• EMAP-500 Bi-weekly Seminars / Discussion Forums (0 credits)

Year-1 Spring Semester

  • EMAP-511 Introduction to Chemical & Biochemical Metrology (core, 3 credits)
  • EMAP-512 Chem & Biochem Metrology Lab I: Instrumental Principles and Measurements (core, 3 credits)
  • EMAP-514 Introduction to Environmental Risk Assessment and Management (core, 2 credits)
  • EMAP-515 Advanced Environmental Policy Making Science I: A Study of Practical Cases (core, 2 credits)
  • EMAP-500 Bi-weekly Seminars / Discussion Forums (0 credits)

In-between Summer

  • 10-week program-funded research internship at NIST or EPA.

Year-2 Fall Semester

EMAP-517/HSCI-501 Occupational Toxicology  (core, 3 credits)

  • EMAP-513: Chemical & Biochemical Metrology Lab II: Student-Selected Metrology Labs / Capstone Preparation (core, 2 credits)
  • EMAP-516: Advanced Environmental Policy Making Science II: A Study of Practical Cases (core, 2 credits)
  • One Elective in Government (3 credits)
  • EMAP-500 Bi-weekly Seminars / Discussion Forums (0 credits)

Year-2 Spring Semester

  • EMAP-518: Capstone Project (core, 3 credits)
  • One Elective in Economics (3 credits)
  • One Elective in Ethics (2 credits)
  • One Elective in Environmental (Social) Science (2 credits)
  • EMAP-500 Bi-weekly Seminars / Discussion Forums (0 credits)

CORE COURSES DESCRIPTIONS

EMAP-501 Chemistry of Environmental Exposures concerns the study of the earth (geosphere), air (atmosphere), water (hydrosphere), and living environments (biosphere), the effects of technology thereon (anthrosphere), and the interactions among them. On the one hand, it guides students through the chemistry related to the sources, reactions, transport, fates, and effects of chemical species in water, soil, air, and living environments, and the effects of technology thereon. On the other hand, it also exposes students to the chemistry underlining effects of environmental chemical species on life, including the chemistry of toxic substances with emphasis upon their interactions with biologic tissue and living organisms. Overall, students will learn the chemical principles and interactions that govern the environmental processes around us, particularly the chemistry/biochemistry that help identify and quantify the effects of environmental exposures. Students will also develop an appreciation of the intertwined nature and fragile equilibrium among the five environmental spheres.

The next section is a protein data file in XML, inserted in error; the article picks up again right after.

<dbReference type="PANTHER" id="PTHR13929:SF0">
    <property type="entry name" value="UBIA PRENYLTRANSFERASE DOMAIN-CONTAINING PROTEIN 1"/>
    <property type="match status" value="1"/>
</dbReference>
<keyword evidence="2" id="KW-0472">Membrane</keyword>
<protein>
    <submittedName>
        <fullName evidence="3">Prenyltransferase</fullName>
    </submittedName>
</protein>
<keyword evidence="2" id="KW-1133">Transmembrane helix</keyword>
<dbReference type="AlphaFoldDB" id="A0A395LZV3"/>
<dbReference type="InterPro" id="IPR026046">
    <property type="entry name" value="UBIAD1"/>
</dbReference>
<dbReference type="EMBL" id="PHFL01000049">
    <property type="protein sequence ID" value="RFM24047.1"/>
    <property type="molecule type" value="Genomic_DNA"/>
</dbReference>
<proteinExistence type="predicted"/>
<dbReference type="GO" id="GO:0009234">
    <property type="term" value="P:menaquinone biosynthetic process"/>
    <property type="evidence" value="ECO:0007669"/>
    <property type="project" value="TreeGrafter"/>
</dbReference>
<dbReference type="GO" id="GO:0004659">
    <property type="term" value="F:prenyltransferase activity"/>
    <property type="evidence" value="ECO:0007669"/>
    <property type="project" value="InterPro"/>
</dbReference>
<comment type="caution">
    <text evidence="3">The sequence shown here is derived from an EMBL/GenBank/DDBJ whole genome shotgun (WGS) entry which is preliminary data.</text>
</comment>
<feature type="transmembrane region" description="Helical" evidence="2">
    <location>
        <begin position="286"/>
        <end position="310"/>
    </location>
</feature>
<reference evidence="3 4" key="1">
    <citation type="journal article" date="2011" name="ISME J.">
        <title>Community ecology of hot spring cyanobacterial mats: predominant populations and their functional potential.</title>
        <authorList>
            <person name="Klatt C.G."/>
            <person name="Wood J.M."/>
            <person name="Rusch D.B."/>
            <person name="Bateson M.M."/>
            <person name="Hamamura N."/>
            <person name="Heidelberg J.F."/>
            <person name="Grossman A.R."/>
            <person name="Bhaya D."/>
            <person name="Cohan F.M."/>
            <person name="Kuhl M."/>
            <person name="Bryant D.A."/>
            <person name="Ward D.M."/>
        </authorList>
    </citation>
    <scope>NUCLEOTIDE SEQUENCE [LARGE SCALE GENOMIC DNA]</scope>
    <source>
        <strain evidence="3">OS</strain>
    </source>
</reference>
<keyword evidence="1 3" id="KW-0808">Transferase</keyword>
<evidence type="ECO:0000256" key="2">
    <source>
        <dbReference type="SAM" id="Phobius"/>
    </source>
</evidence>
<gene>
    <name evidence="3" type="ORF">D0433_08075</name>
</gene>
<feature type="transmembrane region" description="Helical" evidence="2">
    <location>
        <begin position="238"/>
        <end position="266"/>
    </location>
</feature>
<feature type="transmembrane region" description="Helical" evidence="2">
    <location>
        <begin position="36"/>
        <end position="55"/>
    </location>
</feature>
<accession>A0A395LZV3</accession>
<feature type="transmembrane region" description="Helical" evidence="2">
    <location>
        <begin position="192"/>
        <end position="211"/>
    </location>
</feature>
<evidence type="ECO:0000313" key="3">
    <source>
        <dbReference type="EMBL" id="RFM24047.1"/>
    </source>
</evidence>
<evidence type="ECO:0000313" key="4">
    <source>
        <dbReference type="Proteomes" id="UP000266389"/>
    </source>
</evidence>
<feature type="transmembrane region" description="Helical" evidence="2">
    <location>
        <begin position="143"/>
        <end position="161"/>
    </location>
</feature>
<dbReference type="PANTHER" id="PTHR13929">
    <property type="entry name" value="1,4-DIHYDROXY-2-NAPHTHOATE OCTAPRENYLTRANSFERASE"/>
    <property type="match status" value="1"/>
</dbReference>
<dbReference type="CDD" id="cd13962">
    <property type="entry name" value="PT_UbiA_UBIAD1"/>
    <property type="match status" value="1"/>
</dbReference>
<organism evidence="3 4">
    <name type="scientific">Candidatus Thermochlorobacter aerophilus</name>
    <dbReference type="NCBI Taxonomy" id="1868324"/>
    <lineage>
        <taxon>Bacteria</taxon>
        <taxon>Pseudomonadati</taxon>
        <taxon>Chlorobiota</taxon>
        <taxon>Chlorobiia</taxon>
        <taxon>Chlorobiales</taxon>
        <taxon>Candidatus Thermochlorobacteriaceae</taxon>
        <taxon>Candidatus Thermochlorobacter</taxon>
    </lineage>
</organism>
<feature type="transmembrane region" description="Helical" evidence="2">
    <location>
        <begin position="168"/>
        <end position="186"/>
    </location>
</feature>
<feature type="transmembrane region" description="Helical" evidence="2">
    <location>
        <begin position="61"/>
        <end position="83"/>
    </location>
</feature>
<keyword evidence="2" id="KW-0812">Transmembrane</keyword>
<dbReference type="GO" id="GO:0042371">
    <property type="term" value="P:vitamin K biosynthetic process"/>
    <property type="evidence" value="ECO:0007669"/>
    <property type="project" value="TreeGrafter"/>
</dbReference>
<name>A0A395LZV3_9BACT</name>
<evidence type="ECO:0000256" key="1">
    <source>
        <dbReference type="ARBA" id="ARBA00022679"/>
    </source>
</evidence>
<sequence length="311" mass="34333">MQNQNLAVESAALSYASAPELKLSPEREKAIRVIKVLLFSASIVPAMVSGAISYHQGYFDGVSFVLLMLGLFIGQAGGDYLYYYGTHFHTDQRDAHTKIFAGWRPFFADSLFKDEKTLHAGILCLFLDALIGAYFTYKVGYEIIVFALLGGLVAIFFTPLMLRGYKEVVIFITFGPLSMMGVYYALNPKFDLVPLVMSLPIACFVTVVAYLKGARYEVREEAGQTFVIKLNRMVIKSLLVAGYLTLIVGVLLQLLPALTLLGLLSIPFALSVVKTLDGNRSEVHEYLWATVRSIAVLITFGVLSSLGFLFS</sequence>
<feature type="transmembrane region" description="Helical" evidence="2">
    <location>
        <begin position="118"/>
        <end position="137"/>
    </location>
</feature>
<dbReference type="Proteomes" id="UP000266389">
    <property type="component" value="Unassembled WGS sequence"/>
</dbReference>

EMAP-502 Statistical Methods in Metrology teaches concepts and methodologies of statistical methods and interplay between statistics and measurements in metrology through in-depth discussion of the best statistical methods for the assessment and expression of measurement uncertainty. This is a topic that is essential to metrology but not commonly known to even experienced statisticians. Topics to be covered, but are not limited to,  include (1) probability modeling of measurement error, (2) elementary one-/two-sample statistical methods and measurement and inter-lab comparison, (3) intermediate-level statistical methods to quantify the importance of sources of variability in measurements, (4) statistical analysis of repeatability and reproducibility (R&R), (5) linear regression and calibration, (6) quantization/digitalization effects, (7) quantifying how measurement precision affects one’s ability to detect differences between measurands, (8) models and methods of spatial statistics applied to environmental problems. The course also introduces R language and its application for environmental statistics and discusses statistical modeling methods used by EPA. Overall, the course is designed to help students understand the quality and reliability of the measurements, acquire the ability to parse a measurement problem, identify the critical sources of variability and bias, and develop approaches to address these using the core concepts of uncertainty, traceability, validation, and quality systems.